Hacking Humans: Protecting Our DNA From Cybercriminals
By now, we have all heard of direct-to-consumer DNA testing services. They have grown in popularity in recent years in large part because, as humans, we are innately curious, and given the digital transformation underfoot, digitizing DNA is no longer far-fetched. I was first of the opinion that little argument could be made about the validity and utility of such consumer DNA testing services beyond satisfying our curiosity about our past, but I recently changed my mind after learning about the medical research and advancement that such initiatives could bring.
There is no doubt that consumer DNA testing is here to stay, but we still need to ponder: Is the digitization of our DNA the safe thing to do?
Here is the great debate: Just because we can digitize or consumerize our DNA, should we? Is digitizing DNA merely out of curiosity worth the risk of a breach? On the other hand, the digitization of human DNA for science and medical research purposes could bear great fruit if it helps unearth a cure to a fatal illness. If you consider that your DNA is the ultimate personally identifying information (PII), its dark web street value could be sky high. Hackers are more than likely taking a hard look at how it might benefit them to break into the troves of DNA that live on these direct-to-consumer DNA sites. How would you feel if your DNA was suddenly out there on the dark web, free for the taking? And now that we have seen the first mega breach in the sector, what are the implications?
DNA As The Ultimate PII
Digitizing DNA falls under an emerging field dubbed “cyberbiosecurity,” which explores the slew of risks that can come with the increase in digitization in life sciences. In the case of DNA and the potential fallout should it be stolen by a hacker, the implications are vast.
While having your Social Security number stolen is certainly an invasion of privacy and can wreak havoc on your ability to prove you are who you say you are (if someone were to masquerade around as you, using your Social Security number as proof), it is not nearly as invasive as having your DNA stolen — your DNA is permanent, unchangeable. You cannot simply get new DNA like you could replace your Social Security, credit card or bank account number.
The digitization of our DNA means that it is held in some organizational database and the usage of it is somewhat unknown to us. The closure of a criminal cold case through the matching of a consumer DNA database with a police database is just an example of these potential usages. And though hackers have yet to monetize digital DNA to start a concerning trend for our identities, the more critical aspect is the mere fact that once digitized, individual DNA can then be compromised, stolen and used by criminals for any purpose.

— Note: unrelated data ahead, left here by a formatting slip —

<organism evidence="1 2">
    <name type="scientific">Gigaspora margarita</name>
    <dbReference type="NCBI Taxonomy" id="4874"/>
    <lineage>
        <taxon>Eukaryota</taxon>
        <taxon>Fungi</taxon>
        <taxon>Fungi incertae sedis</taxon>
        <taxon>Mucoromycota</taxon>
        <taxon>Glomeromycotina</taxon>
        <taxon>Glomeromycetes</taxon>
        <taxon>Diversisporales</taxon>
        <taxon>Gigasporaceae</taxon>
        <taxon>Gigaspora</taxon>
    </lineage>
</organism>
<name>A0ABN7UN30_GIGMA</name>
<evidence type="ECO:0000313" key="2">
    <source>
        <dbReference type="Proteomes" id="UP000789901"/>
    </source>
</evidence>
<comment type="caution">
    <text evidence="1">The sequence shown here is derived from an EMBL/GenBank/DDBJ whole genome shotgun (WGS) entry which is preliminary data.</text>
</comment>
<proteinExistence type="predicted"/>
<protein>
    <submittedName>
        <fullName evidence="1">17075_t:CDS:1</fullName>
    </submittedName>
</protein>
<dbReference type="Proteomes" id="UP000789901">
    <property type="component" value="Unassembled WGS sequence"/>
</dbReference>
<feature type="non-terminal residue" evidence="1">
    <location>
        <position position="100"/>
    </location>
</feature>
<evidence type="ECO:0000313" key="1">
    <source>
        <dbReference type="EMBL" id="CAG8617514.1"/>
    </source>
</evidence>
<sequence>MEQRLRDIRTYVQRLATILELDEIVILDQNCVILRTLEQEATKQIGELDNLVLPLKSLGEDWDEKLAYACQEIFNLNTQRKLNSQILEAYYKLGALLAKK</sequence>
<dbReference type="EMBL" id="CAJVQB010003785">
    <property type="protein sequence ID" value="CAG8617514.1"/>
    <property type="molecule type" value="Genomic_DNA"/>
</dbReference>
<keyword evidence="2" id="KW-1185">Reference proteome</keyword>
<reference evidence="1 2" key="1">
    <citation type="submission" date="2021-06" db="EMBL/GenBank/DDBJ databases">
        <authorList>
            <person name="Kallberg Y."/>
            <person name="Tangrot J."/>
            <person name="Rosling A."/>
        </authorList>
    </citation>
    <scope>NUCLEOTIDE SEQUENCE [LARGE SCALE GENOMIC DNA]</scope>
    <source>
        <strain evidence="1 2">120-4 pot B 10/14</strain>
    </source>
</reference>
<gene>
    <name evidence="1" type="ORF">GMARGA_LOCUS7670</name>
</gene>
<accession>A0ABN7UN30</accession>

While years ago, the idea of digitizing DNA seemed like a futuristic theory at best, it is now our reality. There are vast implications from a privacy standpoint — is it now OK for an employer to ask for your DNA to see if your genetic makeup makes you a fit for a particular role? Where do we draw the line on what is considered oversharing our personal details? And importantly, where do we stop and consider not just the privacy implications but the security implications?
Hacking humans will continue. It remains the easiest inroad for hackers to break into corporate networks, trolling for invaluable data, whether it be for selling on the black markets or to halt company operations entirely, seeking millions of dollars in ransom. The addition of DNA as a new avenue for hackers to explore is yet another new frontier that cybersecurity professionals need to face head-on.
We cannot stop innovation and progress, and we probably cannot stop hackers from exploiting these innovations, but we can surely slow them down. As consumers, we have a choice to understand how our digital DNA is stored and secured, how it is used and when it is breached. We can demand that the organizations breaking ground in this area also break ground in securing this highly valuable personal information. If we, as consumers, have become inured to data breaches to the point of not paying much attention, this is an area where we need to wake up and be alert. The alternative could be to pay the ultimate identity theft price.
This article originally appeared on Forbes.com.